Rough and Tumble play - A guide

Jul 19, 2021 Post by Nart Studio nz Admin

Key points


-Rough play develops strength, movement and social skills. It’s also fun! -Play fighting is different from real fighting. In play fighting, children smile and laugh. -If children are playing rough, some ground rules can prevent them from getting hurt.


Rough play: what it is and why children do it

Rough-and-tumble play is when children do things like climb over each other, wrestle, roll around and even pretend to fight.


Rough play is probably a basic human instinct that helps children develop many skills – but mostly children like this kind of play because it’s fun!


Rough play helps young children: - understand the limits of their strength - explore their changing positions in space

- find out what other children will and won’t let them do

- work out social relationships as they play roles, take turns and sort out personal boundaries.


Play fighting or real fighting

You might worry that your child is being aggressive, but you can usually tell rough-and-tumble play or play fighting from the real thing.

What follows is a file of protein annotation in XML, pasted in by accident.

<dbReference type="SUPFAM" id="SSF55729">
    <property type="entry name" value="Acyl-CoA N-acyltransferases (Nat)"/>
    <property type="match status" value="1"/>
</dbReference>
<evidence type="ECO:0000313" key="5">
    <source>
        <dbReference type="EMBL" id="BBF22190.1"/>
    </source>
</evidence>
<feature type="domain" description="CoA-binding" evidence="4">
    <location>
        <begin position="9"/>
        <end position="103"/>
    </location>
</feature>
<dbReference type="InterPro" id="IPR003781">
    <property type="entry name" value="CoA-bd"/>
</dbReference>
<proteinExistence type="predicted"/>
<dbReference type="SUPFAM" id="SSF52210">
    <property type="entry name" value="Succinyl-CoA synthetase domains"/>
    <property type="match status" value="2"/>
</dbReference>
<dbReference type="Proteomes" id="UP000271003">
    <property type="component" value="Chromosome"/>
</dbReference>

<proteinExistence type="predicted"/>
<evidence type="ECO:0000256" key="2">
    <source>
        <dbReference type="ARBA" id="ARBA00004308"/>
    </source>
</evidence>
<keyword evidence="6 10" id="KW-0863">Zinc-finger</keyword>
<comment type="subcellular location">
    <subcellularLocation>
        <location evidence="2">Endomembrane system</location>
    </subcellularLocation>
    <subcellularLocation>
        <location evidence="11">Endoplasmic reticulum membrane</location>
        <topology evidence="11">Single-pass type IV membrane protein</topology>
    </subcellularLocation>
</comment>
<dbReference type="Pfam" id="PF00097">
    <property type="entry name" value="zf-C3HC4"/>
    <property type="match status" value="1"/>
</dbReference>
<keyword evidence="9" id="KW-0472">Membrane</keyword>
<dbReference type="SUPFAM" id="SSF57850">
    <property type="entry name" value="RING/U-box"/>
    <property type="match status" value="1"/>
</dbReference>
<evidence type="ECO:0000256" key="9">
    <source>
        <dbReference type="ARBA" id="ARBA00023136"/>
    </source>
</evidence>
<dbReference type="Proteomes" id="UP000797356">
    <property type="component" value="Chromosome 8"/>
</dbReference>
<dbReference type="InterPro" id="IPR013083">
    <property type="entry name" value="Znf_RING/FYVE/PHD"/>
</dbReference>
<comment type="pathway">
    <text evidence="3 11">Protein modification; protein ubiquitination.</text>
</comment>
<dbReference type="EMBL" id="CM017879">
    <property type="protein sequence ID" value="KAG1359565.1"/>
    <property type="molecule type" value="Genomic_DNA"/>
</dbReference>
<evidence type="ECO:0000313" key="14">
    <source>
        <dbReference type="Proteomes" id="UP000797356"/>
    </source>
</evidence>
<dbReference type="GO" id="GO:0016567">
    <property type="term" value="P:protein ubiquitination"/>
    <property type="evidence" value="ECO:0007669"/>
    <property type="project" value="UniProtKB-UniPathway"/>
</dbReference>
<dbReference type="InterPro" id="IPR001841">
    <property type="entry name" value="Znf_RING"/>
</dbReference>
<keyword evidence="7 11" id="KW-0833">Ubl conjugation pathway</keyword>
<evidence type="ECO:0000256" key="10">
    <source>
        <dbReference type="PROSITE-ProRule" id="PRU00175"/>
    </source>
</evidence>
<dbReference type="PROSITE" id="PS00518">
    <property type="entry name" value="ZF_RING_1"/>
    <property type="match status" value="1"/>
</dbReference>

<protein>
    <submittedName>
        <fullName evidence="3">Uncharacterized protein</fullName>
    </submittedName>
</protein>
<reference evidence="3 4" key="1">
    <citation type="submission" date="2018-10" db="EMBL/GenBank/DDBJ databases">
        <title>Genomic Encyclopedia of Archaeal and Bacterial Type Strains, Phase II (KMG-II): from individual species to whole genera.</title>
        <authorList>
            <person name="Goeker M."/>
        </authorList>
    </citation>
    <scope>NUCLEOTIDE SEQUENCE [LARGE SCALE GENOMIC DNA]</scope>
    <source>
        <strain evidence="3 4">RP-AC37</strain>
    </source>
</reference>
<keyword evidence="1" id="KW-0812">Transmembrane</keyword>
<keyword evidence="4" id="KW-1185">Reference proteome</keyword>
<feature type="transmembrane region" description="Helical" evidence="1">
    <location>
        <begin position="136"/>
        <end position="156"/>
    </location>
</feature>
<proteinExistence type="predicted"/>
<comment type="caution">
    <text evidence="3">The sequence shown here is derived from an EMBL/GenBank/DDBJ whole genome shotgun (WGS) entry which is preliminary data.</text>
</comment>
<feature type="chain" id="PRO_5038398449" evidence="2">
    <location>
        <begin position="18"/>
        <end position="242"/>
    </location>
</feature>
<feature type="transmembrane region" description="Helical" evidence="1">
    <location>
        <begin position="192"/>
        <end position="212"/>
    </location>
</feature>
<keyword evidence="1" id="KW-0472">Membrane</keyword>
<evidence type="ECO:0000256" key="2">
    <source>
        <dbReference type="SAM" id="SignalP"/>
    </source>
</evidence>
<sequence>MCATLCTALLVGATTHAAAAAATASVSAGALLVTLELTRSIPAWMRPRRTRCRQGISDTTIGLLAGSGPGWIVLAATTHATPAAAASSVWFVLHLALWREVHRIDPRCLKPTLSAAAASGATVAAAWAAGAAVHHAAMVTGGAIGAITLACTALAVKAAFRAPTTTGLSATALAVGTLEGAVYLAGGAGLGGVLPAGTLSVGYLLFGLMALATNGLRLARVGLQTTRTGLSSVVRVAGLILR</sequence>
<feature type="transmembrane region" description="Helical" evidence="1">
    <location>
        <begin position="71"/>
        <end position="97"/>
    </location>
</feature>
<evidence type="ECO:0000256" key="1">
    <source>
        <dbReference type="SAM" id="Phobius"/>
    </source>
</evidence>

In rough play, children smile and laugh. You might see excitement and pleasure on their faces. No-one gets bullied, hurt or forced to do anything. Once children are finished with rough-and-tumble play, they keep playing together.


If you see frowning, crying, fear or anger, it isn’t play. And children who are really fighting move away from each other once the fight is over.


Rough play can sometimes lead to real fighting, so try to set some rules about what is and isn’t OK during play. You can get even young children involved in working out what the rules should be.


Rough-and-tumble play: ages and stages


Babies and toddlers enjoy exciting movement, as long as they feel safe. Toddlers and babies like to be bounced on their parents’ knees or lifted into the air. It’s best to be gentle with young children, though, to avoid any accidental injury.


Toddlers love playing chasey or tiggy, spinning around and dancing. This kind of active play works best when children are wide awake and not expected to go to bed or sit quietly any time soon.


Primary school children are the biggest rough-and-tumblers.


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